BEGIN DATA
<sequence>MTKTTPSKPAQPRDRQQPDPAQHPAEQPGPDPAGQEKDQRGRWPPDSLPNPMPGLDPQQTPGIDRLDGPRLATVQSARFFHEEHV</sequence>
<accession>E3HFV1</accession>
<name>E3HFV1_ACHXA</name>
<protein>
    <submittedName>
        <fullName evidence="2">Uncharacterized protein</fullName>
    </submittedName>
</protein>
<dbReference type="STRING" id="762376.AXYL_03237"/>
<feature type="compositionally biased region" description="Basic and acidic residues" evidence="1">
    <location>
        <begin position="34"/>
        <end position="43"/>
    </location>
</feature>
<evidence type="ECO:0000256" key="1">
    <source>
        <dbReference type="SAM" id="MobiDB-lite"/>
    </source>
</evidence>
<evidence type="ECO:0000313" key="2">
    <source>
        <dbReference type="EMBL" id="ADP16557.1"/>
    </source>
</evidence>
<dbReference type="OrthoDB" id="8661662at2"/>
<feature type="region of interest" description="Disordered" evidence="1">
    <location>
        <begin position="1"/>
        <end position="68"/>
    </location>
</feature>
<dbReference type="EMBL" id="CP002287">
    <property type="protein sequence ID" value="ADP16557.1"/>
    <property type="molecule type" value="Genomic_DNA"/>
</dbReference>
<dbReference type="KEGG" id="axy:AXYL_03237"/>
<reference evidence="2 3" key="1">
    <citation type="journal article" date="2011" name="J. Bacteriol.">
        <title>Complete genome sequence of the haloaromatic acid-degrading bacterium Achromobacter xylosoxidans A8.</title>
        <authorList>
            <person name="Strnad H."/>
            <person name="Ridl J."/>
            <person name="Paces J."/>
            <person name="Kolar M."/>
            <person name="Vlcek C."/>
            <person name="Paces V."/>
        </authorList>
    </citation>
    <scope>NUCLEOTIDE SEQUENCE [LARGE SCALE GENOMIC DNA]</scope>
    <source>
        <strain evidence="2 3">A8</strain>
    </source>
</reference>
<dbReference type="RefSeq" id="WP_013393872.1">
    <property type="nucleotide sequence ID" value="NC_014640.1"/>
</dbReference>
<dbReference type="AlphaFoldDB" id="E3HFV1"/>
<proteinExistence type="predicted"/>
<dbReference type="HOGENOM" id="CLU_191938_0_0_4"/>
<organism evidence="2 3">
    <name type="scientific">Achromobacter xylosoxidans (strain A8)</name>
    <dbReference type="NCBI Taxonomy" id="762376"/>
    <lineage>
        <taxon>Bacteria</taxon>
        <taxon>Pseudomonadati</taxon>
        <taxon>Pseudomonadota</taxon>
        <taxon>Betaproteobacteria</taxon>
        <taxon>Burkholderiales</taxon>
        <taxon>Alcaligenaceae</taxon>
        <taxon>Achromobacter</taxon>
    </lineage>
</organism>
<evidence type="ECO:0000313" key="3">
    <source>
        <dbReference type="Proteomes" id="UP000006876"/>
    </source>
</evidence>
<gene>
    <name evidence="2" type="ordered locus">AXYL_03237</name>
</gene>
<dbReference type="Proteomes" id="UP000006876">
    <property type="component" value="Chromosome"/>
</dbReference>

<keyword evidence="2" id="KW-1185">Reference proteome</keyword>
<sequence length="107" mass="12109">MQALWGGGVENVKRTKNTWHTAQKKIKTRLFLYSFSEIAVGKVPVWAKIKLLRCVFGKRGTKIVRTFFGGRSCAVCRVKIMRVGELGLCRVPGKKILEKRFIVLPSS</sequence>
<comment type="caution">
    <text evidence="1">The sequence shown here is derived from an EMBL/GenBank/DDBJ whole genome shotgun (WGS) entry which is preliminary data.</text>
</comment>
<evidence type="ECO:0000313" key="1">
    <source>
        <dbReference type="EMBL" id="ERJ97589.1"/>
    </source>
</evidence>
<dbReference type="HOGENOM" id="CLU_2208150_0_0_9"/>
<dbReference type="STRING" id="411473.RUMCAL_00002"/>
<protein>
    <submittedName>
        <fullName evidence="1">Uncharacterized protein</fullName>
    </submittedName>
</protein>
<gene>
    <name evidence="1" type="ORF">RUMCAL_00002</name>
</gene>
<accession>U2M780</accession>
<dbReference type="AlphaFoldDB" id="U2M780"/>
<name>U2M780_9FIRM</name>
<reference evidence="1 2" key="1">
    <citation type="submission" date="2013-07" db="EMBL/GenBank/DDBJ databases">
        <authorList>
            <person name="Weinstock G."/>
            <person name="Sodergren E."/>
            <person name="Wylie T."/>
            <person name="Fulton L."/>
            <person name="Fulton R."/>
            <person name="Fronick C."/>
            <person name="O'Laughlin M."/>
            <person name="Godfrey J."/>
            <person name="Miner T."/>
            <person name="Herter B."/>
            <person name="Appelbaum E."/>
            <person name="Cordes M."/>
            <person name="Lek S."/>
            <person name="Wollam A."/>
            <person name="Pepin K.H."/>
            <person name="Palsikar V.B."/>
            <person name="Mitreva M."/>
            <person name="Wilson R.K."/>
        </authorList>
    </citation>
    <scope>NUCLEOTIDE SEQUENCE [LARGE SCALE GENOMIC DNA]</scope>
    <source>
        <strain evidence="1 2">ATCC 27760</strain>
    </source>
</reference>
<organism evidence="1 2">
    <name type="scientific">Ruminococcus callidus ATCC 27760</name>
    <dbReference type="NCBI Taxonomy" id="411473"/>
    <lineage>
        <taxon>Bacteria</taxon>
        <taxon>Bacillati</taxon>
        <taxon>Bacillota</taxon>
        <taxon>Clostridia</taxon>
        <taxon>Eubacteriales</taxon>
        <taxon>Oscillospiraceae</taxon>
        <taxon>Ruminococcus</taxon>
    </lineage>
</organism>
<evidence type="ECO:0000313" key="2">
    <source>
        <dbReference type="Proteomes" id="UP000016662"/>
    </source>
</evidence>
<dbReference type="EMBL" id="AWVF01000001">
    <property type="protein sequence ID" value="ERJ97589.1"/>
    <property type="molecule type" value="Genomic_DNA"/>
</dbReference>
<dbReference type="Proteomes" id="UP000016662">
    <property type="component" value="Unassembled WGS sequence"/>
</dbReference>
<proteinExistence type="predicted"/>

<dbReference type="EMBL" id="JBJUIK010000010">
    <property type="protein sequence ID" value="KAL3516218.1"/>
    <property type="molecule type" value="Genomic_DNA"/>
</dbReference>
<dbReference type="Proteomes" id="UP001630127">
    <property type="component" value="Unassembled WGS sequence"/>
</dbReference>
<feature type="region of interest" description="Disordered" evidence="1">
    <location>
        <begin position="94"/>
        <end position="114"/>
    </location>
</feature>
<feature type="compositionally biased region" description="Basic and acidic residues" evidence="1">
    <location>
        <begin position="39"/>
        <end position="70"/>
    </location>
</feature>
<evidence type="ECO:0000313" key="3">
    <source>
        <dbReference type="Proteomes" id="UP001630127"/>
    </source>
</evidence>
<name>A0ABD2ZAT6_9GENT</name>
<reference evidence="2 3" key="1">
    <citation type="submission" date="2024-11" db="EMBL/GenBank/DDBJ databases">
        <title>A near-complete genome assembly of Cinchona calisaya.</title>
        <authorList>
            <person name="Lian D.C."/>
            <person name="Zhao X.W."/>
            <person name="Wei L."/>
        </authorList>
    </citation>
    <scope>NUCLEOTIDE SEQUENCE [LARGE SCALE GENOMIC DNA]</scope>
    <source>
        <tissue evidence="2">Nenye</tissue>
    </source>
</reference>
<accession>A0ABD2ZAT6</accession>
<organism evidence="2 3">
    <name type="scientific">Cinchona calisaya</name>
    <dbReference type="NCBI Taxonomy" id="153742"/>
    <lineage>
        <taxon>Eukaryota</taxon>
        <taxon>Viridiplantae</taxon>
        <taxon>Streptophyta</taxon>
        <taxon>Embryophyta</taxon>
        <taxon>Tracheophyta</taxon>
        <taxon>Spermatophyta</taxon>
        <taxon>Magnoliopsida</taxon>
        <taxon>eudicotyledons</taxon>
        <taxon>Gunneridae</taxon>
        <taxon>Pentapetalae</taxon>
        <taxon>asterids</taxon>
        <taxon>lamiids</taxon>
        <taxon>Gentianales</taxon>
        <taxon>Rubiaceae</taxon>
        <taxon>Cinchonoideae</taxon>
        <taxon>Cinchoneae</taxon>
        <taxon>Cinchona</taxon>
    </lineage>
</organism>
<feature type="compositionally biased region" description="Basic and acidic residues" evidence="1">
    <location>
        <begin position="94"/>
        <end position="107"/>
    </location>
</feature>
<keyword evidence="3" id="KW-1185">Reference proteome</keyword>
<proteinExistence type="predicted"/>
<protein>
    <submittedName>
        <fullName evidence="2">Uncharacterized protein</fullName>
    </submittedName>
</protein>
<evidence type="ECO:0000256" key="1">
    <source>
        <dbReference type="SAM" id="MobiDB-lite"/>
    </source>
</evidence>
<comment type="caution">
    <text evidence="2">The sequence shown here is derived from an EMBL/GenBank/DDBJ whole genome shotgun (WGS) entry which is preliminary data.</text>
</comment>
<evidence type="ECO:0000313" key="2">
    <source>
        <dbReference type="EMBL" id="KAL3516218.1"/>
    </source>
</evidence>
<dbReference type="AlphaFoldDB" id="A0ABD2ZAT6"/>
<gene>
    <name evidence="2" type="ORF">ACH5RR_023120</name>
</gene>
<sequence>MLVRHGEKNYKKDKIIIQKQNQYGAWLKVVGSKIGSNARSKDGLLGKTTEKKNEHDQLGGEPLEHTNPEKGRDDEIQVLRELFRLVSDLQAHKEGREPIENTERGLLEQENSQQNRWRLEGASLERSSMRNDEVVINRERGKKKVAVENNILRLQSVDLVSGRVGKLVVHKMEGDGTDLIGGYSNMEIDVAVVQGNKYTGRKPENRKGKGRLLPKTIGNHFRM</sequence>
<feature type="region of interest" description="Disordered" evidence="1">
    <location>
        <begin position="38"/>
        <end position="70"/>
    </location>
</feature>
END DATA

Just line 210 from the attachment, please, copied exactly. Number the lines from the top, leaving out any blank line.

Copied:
        <taxon>Tracheophyta</taxon>